The team at the Anglican Communion Office at the UN has been strengthened with the appointment of Jillian Abballe as Advocacy Officer and Head of New York Office. Ms Abballe has extensive experience at the United Nations in New York and joins the Anglican Communion from a similar position with the international ecumenical organisation the World Council of Churches; and before that with the United Methodist Church. The Anglican Consultative Council has Special Consultative Status at the UN, enabling Anglican voices from across the Communion to be represented across a wide range of UN forums and agencies. Ms Abballe’s appointment will support a new strategy for the work, under the leadership of the Anglican Communion’s Permanent Representative to the UN, Jack Palmer-White.
The Anglican Communion’s advocacy at the UN is focused around eight priorities: refugees, migration and displacement, statelessness and birth registration, global health; human rights accountability; indigenous rights; women’s rights;, the environment, climate change and sustainable communities; and peace and security.
Jack Palmer White is based at the Anglican Communion Office in London and leads the Communion’s work across the UN’s headquarters in New York, Geneva and Nairobi. Jillian Abballe will be based in New York, leading a small staff team.
“I am delighted to welcome Jillian to the team”, Jack Palmer-White said. “Her appointment comes as a very exciting time for the Anglican Communion’s engagement with the United Nations, and the skills and experience she brings to this work will play a very important part in increasing the Communion’s visibility and credibility with key UN partners.”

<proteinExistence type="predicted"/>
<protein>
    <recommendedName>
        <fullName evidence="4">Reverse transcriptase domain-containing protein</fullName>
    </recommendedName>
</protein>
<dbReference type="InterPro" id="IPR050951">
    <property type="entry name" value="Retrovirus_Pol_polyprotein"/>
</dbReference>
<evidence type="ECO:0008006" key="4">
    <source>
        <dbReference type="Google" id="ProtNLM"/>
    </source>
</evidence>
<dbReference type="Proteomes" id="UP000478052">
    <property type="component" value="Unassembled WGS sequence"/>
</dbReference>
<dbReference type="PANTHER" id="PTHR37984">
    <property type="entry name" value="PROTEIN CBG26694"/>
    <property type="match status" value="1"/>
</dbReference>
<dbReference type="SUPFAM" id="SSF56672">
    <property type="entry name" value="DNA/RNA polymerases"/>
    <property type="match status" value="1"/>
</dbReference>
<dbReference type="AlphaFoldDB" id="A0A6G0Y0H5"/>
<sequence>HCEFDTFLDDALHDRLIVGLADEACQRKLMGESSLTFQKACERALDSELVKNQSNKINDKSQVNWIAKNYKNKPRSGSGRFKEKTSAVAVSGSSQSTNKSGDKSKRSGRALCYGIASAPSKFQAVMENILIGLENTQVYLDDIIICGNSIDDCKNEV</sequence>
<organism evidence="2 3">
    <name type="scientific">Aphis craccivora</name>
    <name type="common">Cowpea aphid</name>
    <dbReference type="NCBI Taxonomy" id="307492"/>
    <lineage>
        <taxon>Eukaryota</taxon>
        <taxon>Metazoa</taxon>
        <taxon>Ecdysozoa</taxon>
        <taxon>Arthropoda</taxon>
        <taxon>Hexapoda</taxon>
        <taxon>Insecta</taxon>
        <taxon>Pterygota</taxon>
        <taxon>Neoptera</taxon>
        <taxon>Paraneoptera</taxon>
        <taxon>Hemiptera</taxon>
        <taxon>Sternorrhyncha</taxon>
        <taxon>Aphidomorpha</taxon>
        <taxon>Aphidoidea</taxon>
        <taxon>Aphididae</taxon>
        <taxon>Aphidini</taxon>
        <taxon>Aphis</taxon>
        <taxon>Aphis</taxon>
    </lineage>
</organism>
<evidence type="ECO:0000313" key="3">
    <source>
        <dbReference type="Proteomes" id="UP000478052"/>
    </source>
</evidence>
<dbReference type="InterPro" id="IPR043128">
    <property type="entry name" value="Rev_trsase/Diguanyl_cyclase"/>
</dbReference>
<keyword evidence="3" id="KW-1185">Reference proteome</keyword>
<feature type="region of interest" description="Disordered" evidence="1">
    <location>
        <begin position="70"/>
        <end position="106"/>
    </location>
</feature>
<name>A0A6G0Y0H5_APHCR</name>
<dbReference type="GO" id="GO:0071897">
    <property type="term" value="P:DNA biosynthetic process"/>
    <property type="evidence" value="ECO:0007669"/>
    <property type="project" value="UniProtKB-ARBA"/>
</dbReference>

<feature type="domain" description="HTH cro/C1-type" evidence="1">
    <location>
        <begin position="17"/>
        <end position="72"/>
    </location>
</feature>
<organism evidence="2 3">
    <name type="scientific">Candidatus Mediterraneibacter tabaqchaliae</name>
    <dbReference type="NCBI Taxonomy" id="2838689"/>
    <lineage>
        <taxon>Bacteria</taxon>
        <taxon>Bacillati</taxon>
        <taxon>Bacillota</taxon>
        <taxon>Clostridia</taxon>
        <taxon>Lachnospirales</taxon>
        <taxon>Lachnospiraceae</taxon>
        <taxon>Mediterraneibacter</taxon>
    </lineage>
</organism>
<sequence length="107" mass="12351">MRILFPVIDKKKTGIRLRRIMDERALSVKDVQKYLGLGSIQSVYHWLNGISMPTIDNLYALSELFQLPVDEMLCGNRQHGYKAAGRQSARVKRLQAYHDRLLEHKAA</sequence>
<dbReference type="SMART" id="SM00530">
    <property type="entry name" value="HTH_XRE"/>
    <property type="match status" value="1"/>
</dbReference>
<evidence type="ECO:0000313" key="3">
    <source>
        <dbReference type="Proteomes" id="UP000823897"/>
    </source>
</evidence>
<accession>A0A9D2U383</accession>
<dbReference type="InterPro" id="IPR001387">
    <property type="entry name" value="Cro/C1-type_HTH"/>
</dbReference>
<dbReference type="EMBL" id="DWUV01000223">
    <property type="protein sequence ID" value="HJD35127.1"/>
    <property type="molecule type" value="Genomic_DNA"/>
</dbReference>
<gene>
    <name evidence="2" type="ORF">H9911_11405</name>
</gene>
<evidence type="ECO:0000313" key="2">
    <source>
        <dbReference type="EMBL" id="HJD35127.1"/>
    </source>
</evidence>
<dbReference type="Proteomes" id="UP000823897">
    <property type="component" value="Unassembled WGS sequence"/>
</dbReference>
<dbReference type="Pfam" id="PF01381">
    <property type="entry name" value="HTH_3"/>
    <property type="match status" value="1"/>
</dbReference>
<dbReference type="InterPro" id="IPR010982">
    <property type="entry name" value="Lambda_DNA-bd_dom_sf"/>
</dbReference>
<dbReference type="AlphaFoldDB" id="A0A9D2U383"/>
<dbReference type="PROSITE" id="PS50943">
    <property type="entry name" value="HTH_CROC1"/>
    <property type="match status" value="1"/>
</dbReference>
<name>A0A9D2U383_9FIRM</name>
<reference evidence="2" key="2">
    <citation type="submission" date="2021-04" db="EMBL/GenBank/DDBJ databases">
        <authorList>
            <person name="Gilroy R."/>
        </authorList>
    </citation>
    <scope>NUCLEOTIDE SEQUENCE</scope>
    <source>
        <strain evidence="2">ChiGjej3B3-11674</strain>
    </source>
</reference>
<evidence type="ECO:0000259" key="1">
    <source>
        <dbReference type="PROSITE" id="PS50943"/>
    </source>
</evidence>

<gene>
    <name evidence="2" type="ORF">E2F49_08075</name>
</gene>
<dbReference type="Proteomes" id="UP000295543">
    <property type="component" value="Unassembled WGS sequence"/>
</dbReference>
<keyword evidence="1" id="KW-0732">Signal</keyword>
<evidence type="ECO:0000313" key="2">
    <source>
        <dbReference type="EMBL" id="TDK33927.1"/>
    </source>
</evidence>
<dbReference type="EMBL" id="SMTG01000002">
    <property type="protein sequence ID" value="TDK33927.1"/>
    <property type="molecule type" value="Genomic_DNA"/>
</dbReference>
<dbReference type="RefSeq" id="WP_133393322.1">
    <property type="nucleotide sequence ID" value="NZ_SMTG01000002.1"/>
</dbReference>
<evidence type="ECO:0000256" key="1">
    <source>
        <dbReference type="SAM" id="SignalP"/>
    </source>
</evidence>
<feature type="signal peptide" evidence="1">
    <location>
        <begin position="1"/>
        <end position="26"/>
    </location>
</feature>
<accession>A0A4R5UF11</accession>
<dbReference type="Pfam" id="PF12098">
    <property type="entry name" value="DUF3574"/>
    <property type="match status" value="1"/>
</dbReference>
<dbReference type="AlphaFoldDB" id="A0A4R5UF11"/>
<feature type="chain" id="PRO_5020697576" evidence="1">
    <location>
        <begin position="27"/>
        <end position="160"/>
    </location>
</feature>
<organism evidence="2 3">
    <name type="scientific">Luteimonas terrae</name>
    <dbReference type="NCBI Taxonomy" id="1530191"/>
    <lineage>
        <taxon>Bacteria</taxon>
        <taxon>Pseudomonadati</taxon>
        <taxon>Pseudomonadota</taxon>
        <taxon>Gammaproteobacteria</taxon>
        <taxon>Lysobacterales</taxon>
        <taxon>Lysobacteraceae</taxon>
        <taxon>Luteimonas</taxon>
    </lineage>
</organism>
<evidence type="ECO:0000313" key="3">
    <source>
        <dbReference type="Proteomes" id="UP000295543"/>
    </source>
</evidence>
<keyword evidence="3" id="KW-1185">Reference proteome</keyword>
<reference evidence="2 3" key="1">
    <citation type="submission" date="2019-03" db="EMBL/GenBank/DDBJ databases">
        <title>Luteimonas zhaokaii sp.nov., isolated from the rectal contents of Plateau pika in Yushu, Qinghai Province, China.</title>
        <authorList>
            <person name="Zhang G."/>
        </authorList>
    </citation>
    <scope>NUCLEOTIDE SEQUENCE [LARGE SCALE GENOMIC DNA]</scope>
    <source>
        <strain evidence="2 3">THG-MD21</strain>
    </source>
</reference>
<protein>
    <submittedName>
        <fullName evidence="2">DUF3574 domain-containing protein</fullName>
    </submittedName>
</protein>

The Anglican Communion’s Permanent Representative to the United Nations, Jack Palmer-White, with Jillian Abballe, Advocacy Officer and Head of New York Office..
Speaking of her new role, Ms Abballe said that she would be seeking to ensure that the experience of grassroots work by Churches throughout the world is understood by world leaders when they discuss the key issues of the day.
“Churches are doing incredible work at the grassroots; usually life-saving work and life-sustaining work,” she said. “And this work is happening before, during, and after crises. It is ongoing. Churches are in communities and will continue to be in communities.
“But our global advocacy is void of meaning if we don’t link it to what communities like Anglican Churches are doing around the world. So to be talking about climate change at an international level and about what structures we need to put in place – that has to be informed by what is going on in the everyday realities of the people most impacted.
“The Anglican Communion has such a diverse community around the world and such a variety of experience and expertise that it would be a missed opportunity if we were not lifting that up.”
She described the advocacy work of the Anglican Communion to the UN as “our opportunity to be able to connect what is happening so that we are informing policies that are happening at the international level. When governments are enacting them or using them as frameworks for their own policies, they can be informed by the experience of Anglicans in other communities that are doing the work and will be most impacted.”
Jillian Abballe was raised in rural north eastern Pennsylvania before moving to the Bronx in New York 10 years ago. She has an undergraduate degree in international political economy and humanitarian affairs; and is currently studying for a Masters Degree in global affairs, with a focus on peace-building and gender.